• using "two dollar words,"
  • not playing football in high school,
  • saying things like "our only hope is to learn to live with our fellow man. The globe is getting smaller. We must tear down our spite fences and love our neighbors," and "I love humanity. I love the downtrodden, the helpless minorities."
  • wanting a "lasting peace,"
  • having the apartment key of a woman who is arrested for being a communist.

The movie presents a world where all virtue resides in small towns, where people who don't fit in are suspect, where college is a recruitment ground for communism, where intellect and education are anti-American values which true patriots avoid. Early on the father tells Walker, "They tell us to be alert, and you talk like the people we're supposed to be alert against." And in the world of My Son John, the father is right. Walker is a bookish man with a dry sense of humor who doesn't like sports. Obviously he's a communist.

This movie made me sad. Not just because there are too many people who still think this way. Even worse, Robert Walker died during production of this movie. They had to piece his final scenes together with footage from other movies, mainly Strangers on a Train. Walker had real talent, and it's a damn shame that this is how his career ended.

My Son John is worth watching to understand the political climate of the early 50s -- a politician who said "Americans need to watch what they say and watch what they do" wouldn't have been condemned -- though I didn't enjoy the experience. And I strongly advise against reading the comments on IMDB, unless you're interested in lengthy discussions of whether disliking this movie makes you a pinko.

snowy white snow and jingle bells


Georg drove me over to the station this afternoon. The roads were starting to clear, though still icy in spots especially in shade. Still, we made it over without incident. Super early too, as we had left enough time to push the car out of a ditch if necessary.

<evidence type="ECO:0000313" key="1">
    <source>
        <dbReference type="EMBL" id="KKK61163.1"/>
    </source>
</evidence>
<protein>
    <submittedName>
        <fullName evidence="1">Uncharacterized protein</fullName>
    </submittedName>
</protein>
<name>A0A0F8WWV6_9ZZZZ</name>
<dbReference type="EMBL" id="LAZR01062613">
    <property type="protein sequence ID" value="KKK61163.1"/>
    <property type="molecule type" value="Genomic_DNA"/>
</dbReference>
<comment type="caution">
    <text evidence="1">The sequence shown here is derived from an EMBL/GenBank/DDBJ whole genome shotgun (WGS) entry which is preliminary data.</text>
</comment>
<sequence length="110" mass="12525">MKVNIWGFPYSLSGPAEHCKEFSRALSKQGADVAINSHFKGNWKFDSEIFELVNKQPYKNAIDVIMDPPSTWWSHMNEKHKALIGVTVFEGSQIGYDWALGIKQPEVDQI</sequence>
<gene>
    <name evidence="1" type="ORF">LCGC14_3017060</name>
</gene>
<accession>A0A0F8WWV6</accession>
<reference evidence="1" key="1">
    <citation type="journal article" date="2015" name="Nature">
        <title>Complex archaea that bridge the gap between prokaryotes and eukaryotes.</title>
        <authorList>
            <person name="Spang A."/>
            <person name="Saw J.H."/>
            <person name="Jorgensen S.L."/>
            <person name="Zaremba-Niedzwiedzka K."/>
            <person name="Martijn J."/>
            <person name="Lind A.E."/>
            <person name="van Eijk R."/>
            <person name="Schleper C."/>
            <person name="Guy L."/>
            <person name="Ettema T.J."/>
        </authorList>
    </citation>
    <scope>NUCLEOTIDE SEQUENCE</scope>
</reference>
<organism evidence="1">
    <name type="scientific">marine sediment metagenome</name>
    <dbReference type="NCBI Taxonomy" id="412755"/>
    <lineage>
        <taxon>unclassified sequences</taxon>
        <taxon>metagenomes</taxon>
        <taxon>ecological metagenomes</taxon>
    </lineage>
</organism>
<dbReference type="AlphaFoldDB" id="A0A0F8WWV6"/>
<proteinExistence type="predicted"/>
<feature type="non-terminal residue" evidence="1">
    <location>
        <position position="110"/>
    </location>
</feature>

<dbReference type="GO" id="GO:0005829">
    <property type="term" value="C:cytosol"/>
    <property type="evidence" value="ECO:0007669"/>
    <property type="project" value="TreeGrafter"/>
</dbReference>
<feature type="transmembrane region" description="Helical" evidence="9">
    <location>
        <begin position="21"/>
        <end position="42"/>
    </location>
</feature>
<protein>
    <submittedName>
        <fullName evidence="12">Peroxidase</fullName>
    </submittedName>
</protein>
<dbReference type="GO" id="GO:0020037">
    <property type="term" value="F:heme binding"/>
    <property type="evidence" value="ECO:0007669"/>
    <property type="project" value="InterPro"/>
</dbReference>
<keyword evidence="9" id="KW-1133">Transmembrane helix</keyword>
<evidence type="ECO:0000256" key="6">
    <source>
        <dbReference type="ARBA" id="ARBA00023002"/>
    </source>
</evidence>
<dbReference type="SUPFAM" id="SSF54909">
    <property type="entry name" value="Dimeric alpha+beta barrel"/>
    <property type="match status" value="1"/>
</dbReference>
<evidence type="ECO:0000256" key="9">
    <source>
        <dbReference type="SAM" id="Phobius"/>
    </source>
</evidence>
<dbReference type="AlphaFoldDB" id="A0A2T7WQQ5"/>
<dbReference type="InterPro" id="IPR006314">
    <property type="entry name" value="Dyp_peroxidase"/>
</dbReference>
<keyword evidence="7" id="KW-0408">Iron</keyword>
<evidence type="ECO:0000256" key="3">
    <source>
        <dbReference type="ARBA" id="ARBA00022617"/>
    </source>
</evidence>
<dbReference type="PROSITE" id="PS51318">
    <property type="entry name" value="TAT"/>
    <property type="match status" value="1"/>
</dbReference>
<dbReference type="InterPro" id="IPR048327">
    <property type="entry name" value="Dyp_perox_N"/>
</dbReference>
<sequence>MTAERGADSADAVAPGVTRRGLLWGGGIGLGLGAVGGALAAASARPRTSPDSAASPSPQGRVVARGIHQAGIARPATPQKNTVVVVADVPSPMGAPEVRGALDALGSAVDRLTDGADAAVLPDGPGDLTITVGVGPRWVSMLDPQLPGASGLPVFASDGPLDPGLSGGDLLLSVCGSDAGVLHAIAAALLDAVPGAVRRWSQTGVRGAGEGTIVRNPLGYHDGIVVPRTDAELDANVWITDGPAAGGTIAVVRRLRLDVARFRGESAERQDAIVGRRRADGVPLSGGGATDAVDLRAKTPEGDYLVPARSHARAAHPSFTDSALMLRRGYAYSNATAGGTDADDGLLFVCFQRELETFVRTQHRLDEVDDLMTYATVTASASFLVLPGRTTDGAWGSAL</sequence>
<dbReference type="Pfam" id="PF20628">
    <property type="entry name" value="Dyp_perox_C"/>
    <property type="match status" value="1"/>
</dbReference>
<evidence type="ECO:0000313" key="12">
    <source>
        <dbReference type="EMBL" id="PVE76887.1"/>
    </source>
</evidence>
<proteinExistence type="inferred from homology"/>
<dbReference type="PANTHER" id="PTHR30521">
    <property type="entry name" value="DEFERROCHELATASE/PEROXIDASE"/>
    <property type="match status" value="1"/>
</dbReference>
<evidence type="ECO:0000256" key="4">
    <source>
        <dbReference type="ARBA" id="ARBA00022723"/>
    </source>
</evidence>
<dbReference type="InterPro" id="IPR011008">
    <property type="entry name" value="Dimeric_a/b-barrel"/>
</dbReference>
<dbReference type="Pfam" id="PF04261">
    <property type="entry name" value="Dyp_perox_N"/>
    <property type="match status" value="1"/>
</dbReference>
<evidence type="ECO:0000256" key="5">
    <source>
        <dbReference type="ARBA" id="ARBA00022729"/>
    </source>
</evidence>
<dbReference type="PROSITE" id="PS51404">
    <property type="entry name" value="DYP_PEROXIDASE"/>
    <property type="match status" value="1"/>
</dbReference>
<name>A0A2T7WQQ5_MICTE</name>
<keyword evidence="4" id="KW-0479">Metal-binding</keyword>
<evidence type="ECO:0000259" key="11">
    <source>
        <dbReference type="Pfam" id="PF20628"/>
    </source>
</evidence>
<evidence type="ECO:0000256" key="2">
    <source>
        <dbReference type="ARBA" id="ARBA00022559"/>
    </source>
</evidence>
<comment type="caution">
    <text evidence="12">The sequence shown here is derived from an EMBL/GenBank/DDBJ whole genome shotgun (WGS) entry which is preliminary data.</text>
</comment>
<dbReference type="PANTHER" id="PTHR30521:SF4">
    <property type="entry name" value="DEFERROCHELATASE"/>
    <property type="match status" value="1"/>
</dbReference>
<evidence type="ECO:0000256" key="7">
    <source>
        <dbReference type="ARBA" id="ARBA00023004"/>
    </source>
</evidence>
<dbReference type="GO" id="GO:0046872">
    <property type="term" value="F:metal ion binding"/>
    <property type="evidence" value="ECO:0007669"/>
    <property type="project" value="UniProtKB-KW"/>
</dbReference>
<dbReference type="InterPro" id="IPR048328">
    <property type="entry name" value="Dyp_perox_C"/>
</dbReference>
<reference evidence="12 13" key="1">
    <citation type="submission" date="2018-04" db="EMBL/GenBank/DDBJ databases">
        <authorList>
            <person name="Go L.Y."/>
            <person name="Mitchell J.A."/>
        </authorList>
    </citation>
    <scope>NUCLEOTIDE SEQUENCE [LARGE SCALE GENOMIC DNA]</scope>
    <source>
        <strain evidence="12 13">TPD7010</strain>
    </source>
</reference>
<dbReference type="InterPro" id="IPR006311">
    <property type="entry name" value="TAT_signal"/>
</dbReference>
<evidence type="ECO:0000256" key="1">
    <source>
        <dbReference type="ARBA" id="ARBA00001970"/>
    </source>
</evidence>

I played a little over an hour of songs about snow, which was a lot of fun. Here's the playlist. Several of the songs I played are associated with Christmas, although they never mention the holiday. Like "Let It Snow" or "Marshmallow World." The songs are about cold weather, and it's kind of a shame that no one ever plays them after Christmas. I did play one song that explicitly says Christmas: "Snowy White Snow and Jingle Bells." I couldn't resist, I love that song so much.

I had all the snow songs on one CD, which totally felt like cheating -- just sitting there letting the CD play out, and hitting "advance" if there was a gap between tracks -- but it was a good thing because one of the CD players was broken and the computing guy came in during my show to fix it. Doing my show with only 2 CD players is hard enough, add someone working on the CD player at the same time and it would have been ridiculous.

On the way home we had to take the long way around -- head up Hillsborough Rd away from town, go to Sparger and double back -- because during the afternoon some idiot had lost control and driven into a telephone pole. The wires were down and Cole Mill was completely blocked. The road wasn't that bad; they must have been driving really fast to hit the pole that hard. Thanks a lot, idiot.

off i go

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The sun's out today, and there's a steady flow of cars on the road, about one every 5 minutes. That's a far cry from our normal traffic level, but enough for me to feel comfortable venturing out this afternoon for my show.